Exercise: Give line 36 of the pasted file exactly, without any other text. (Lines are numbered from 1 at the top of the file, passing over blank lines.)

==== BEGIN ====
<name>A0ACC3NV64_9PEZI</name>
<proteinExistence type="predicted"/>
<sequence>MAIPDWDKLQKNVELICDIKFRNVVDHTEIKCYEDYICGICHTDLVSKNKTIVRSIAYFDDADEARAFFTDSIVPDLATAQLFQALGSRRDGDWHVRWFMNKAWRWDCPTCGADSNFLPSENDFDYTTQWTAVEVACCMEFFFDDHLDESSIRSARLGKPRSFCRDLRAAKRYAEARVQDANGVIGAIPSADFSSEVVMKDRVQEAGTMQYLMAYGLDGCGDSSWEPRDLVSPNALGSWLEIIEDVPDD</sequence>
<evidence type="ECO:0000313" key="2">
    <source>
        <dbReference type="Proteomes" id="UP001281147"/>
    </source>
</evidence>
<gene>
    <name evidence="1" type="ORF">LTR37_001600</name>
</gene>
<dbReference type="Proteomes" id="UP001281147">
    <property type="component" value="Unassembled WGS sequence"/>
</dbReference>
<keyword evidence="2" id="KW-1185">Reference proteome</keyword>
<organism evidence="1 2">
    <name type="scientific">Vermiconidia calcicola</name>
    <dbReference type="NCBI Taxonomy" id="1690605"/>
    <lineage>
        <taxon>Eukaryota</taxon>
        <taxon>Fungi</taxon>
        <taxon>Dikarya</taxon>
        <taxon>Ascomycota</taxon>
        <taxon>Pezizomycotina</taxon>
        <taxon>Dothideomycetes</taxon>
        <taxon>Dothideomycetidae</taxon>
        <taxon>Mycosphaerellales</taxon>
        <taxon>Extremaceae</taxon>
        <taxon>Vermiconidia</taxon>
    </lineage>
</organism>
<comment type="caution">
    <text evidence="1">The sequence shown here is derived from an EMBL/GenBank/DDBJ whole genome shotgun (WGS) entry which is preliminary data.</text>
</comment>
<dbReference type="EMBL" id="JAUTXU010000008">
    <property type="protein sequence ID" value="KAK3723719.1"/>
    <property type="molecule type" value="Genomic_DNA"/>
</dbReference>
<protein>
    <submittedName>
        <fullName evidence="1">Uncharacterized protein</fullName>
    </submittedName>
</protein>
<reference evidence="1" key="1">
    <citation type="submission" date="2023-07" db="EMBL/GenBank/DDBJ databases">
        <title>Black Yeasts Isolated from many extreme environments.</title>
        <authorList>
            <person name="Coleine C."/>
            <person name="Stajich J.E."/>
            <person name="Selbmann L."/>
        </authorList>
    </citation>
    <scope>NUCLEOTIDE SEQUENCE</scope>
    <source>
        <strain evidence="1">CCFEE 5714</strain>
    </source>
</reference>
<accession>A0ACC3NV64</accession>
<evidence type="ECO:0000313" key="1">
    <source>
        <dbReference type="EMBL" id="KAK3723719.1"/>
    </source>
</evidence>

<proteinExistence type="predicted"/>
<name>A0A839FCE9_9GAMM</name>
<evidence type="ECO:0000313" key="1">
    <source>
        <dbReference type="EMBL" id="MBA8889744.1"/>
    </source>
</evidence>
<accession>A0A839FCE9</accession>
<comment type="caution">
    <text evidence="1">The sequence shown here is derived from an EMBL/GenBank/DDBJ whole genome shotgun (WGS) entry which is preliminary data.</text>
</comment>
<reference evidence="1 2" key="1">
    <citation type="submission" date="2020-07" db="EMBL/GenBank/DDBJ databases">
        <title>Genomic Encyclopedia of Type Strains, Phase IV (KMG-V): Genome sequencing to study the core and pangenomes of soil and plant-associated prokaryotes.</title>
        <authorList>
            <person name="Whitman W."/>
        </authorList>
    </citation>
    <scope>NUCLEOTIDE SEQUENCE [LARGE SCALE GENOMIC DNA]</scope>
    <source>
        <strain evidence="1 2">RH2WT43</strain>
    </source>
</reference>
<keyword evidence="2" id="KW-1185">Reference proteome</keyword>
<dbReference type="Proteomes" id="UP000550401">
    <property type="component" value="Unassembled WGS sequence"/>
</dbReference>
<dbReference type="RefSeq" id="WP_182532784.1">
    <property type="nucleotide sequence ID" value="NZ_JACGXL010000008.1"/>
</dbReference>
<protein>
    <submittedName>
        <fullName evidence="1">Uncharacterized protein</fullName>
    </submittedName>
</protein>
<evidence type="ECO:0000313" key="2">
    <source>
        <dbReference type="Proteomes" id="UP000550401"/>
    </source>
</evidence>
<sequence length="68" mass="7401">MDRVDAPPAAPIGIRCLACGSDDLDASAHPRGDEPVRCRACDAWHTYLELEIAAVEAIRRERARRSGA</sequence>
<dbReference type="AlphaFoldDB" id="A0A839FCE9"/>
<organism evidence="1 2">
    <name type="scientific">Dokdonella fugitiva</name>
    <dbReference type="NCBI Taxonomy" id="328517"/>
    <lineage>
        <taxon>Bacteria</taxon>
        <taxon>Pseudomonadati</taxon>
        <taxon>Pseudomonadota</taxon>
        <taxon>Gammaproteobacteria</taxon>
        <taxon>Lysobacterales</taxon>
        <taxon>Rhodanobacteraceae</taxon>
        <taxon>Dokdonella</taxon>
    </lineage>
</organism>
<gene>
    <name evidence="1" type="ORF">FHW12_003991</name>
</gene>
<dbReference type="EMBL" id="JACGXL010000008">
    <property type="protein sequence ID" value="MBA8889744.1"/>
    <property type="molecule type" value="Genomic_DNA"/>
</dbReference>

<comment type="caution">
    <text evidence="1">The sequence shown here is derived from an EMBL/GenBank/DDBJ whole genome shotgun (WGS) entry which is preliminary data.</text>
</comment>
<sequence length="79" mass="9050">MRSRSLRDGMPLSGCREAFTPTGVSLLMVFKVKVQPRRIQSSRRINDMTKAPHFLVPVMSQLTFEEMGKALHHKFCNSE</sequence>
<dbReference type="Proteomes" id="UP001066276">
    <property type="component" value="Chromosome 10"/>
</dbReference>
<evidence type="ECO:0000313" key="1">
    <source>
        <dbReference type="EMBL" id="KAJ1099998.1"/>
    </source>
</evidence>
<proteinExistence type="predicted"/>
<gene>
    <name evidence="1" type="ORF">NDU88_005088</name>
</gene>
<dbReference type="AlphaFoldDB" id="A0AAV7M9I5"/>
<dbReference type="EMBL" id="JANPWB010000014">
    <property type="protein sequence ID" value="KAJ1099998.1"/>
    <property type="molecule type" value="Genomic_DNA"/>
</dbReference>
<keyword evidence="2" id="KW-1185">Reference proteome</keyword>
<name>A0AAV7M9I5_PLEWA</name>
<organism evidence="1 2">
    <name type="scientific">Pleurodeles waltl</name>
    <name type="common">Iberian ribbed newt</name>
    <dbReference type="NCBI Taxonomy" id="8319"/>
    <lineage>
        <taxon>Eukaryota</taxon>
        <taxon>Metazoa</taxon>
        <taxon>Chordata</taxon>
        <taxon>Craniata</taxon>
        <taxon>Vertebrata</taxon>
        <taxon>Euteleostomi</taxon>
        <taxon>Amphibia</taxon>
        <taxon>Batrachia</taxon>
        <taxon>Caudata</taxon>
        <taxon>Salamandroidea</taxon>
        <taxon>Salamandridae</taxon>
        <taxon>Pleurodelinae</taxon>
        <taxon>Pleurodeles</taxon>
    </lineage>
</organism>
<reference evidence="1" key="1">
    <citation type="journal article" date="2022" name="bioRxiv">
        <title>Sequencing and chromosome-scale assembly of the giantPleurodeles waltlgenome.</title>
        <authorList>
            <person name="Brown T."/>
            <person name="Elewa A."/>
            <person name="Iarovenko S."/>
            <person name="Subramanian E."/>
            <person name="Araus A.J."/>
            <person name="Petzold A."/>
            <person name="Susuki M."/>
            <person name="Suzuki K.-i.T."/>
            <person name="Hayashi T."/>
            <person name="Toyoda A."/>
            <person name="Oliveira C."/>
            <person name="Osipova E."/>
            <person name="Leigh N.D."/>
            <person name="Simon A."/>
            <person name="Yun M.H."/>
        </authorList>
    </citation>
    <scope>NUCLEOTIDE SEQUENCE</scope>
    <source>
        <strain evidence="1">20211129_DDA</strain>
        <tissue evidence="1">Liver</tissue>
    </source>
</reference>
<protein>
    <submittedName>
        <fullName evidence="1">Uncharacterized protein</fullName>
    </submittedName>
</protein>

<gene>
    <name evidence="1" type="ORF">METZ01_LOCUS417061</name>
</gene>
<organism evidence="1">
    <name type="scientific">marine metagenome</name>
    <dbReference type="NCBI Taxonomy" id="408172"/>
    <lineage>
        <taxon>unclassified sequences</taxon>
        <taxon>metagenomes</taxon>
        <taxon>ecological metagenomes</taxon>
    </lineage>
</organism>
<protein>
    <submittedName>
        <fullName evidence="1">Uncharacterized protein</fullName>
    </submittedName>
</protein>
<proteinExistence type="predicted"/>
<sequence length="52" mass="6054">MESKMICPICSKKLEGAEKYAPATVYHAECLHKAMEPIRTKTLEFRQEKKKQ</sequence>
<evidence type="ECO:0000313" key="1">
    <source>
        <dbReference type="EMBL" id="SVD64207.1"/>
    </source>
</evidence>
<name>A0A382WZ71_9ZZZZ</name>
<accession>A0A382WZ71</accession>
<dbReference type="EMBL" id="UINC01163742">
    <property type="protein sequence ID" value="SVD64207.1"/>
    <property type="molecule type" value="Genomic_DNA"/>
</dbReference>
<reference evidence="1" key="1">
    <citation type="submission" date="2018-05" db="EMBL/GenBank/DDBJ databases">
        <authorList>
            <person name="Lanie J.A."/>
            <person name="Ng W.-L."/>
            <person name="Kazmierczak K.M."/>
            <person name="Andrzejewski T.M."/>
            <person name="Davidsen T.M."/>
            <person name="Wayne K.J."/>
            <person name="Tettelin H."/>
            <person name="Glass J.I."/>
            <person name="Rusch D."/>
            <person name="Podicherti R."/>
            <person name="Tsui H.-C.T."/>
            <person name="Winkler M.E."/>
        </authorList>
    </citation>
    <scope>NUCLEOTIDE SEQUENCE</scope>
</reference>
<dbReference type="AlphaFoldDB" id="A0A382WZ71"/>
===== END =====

    <property type="protein sequence ID" value="KAK3723719.1"/>